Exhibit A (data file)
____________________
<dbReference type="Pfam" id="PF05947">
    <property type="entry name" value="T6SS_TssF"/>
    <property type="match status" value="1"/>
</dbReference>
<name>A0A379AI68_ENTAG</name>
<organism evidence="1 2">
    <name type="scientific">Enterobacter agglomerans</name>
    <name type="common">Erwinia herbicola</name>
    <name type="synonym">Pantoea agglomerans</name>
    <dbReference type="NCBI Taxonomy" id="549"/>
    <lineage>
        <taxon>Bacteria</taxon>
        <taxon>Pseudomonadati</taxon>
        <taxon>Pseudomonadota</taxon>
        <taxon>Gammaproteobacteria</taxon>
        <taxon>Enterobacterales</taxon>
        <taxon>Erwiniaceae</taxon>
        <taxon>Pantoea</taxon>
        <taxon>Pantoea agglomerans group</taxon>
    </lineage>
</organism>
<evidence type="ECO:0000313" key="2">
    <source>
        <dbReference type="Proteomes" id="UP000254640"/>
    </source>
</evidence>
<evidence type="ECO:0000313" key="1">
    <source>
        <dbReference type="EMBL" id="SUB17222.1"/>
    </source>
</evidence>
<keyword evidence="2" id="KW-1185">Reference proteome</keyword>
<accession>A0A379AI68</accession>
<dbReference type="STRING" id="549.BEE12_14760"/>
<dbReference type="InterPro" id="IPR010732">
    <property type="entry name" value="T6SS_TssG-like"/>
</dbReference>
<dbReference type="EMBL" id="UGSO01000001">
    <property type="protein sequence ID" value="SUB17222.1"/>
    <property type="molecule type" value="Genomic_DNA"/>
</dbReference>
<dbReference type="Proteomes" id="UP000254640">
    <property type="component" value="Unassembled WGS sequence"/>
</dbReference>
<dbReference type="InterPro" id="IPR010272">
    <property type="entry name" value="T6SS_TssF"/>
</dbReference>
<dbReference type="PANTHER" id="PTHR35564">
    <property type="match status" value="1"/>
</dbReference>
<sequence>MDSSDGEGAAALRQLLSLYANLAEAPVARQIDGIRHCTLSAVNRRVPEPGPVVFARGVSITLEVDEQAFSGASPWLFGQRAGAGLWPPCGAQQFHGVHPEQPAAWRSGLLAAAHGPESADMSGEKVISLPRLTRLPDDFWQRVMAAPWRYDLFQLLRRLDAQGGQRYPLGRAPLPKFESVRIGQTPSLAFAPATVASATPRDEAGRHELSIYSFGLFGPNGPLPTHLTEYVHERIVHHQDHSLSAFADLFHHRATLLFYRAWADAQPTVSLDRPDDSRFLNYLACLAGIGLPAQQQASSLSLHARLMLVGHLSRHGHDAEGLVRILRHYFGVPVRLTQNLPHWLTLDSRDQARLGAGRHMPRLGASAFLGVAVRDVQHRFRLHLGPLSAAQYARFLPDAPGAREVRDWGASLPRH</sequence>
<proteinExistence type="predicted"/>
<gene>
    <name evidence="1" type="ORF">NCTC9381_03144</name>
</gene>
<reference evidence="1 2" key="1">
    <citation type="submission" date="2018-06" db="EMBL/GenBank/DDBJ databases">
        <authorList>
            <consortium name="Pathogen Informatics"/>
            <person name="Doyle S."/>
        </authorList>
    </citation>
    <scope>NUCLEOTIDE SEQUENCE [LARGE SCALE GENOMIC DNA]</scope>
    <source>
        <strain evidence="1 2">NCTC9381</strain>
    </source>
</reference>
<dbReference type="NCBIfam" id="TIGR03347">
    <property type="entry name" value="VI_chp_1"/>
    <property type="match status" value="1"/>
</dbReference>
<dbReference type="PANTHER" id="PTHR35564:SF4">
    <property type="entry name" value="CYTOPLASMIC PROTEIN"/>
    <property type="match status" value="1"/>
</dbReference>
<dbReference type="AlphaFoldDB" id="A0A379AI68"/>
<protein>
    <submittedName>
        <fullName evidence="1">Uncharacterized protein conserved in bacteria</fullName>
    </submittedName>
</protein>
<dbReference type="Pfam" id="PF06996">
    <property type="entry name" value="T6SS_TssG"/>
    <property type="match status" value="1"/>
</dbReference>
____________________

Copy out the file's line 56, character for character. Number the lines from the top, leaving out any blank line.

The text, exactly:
<reference evidence="1 2" key="1">